COMP 410 Fall 2020

Basic DiGraph


In this first part you will design and implement in Java a basic directed graph data structure. Later we will use this digraph to solve graph problems.

What to Hand-in

Hand in your code as per the instructions under Assignment 5 in Sakai. You will find details telling you how and what to zip, naming, etc.


Build your code to these specifications so that we may properly examine it:

(1) Interface DiGraphInterface

package assignment5_f20;

 * COMP 410
 * Make your class and its methods public!
 * Don't modify this file!
 * Begin by creating a class that implements this interface.

public interface DiGraphInterface {
    Interface: A DIGRAPH will provide this collection of operations:

      in: unique id number of the node (0 or greater)
          string for name
            you might want to generate the unique number automatically
              but this operation allows you to specify any integer
              and we will not need to check if the id number is unique
            string name (label) MUST be unique and we will check for that
      return: boolean
                returns false if node number is less than 0
                returns false if label is not unique (or is null)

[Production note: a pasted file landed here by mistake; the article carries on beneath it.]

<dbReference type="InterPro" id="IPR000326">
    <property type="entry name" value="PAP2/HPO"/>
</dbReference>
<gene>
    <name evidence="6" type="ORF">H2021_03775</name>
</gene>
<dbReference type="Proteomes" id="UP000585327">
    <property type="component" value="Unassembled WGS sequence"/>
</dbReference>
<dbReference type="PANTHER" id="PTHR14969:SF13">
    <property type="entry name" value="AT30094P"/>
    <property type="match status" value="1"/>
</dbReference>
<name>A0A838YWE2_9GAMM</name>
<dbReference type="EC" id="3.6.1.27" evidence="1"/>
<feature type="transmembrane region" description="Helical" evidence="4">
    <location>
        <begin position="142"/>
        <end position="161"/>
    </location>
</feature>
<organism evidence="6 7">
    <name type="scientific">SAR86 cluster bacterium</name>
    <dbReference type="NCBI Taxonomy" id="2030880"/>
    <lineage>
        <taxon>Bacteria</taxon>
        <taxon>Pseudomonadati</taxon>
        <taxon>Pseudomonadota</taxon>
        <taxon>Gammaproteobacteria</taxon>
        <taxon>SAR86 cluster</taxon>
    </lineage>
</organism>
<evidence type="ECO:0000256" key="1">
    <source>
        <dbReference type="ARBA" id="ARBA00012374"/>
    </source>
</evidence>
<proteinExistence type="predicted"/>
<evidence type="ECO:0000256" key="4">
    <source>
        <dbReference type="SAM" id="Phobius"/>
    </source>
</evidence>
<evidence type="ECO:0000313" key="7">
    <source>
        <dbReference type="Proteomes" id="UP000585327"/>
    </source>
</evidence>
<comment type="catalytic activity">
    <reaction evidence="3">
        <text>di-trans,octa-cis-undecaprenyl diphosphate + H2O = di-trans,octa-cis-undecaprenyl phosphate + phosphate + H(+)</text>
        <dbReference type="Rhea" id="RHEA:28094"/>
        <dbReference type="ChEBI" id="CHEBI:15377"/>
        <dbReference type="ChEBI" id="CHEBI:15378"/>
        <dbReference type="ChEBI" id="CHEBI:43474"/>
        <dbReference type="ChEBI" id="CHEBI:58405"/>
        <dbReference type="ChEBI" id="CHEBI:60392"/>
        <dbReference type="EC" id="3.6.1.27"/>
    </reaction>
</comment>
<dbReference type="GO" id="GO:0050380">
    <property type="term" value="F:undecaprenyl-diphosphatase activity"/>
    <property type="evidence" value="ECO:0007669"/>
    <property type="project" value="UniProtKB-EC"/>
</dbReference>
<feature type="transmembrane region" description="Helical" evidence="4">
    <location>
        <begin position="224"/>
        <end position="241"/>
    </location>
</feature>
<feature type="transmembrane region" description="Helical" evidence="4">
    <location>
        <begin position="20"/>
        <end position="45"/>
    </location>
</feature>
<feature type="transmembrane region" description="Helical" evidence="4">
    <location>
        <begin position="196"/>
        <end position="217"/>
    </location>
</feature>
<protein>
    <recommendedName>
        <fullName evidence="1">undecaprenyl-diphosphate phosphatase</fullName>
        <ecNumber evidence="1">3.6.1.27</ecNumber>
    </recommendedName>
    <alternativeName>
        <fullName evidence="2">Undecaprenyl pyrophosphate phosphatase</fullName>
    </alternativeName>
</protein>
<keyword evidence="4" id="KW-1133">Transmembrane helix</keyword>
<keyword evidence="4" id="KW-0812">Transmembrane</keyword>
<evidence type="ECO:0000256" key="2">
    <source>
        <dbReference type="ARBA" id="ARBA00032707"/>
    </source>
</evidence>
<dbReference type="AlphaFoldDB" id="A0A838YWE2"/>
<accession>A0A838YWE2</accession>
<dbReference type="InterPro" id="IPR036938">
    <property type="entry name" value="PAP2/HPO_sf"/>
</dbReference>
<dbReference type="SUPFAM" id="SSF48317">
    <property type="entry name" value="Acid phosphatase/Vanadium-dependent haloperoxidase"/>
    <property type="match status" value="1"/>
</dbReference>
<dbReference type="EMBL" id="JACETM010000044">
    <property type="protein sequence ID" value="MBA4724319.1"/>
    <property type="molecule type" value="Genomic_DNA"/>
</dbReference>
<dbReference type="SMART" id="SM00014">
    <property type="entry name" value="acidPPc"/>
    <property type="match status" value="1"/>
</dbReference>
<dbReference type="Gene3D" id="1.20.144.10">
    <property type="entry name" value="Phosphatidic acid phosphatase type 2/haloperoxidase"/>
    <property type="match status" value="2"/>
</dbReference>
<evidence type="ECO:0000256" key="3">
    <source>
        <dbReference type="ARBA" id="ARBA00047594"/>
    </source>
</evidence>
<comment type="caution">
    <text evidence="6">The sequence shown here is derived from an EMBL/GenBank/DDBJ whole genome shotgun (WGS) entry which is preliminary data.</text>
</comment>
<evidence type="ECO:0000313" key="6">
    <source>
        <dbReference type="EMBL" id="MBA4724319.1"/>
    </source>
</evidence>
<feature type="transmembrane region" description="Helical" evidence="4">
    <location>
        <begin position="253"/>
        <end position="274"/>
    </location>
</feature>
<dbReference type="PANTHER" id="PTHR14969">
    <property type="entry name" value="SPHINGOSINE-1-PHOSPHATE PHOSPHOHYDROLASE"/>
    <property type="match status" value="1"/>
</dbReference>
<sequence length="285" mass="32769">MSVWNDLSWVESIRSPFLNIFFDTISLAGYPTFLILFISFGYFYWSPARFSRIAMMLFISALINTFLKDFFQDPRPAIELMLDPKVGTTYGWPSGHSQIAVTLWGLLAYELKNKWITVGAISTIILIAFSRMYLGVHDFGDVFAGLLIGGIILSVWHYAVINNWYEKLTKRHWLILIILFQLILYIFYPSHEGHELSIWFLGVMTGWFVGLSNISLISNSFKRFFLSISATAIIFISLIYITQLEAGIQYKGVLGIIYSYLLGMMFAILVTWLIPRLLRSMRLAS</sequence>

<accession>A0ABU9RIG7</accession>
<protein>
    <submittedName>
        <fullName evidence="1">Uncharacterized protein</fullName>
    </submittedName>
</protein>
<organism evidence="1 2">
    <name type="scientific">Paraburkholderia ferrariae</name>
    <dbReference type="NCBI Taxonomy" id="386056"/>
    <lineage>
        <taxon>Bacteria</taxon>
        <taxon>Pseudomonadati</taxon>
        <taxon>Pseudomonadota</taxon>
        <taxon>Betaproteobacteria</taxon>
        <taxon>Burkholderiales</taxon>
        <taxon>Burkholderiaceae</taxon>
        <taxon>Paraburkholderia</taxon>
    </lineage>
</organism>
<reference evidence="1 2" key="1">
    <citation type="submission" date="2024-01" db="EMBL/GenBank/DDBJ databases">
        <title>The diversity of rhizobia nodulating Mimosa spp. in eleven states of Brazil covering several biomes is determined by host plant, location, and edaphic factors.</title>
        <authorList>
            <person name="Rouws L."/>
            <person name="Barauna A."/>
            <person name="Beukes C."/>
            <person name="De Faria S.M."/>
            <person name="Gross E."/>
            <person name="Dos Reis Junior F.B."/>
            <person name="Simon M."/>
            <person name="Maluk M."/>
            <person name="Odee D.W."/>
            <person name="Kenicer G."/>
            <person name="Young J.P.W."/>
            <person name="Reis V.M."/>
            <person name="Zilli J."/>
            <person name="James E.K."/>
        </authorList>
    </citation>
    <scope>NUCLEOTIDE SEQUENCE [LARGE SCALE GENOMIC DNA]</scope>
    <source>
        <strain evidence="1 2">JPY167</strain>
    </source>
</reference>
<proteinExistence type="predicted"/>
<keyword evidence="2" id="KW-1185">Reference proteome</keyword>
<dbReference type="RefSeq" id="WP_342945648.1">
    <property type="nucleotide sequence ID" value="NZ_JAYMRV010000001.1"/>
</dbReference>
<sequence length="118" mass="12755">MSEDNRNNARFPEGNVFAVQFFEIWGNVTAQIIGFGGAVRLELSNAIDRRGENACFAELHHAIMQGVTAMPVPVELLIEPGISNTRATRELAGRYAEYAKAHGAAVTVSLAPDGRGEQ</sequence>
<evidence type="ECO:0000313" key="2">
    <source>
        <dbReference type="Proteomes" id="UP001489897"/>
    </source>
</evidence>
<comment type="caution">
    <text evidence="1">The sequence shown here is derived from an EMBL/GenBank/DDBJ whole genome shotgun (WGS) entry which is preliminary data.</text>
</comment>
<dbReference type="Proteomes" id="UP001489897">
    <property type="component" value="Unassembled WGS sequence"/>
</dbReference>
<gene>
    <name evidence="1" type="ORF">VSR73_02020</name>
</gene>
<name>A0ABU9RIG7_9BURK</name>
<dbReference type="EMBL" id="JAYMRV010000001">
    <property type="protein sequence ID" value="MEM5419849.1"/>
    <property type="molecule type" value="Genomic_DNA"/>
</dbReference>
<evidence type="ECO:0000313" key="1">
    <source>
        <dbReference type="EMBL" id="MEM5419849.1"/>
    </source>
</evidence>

returns true if node is successfully added 
      in: unique id number for the new edge, 
          label of source node,
          label of destination node,
          weight for new edge (use 1 by default)
          label for the new edge (allow null, allow nonunique)
      return: boolean
                returns false if edge number is less than 0
                returns false if source node is not in graph
                returns false if destination node is not in graph
                returns false is there already is an edge between these 2 nodes
                returns true if edge is successfully added 
      in: string 
            label for the node to remove
      out: boolean
             return false if the node does not exist
             return true if the node is found and successfully removed
      in: string label for source node
          string label for destination node
      out: boolean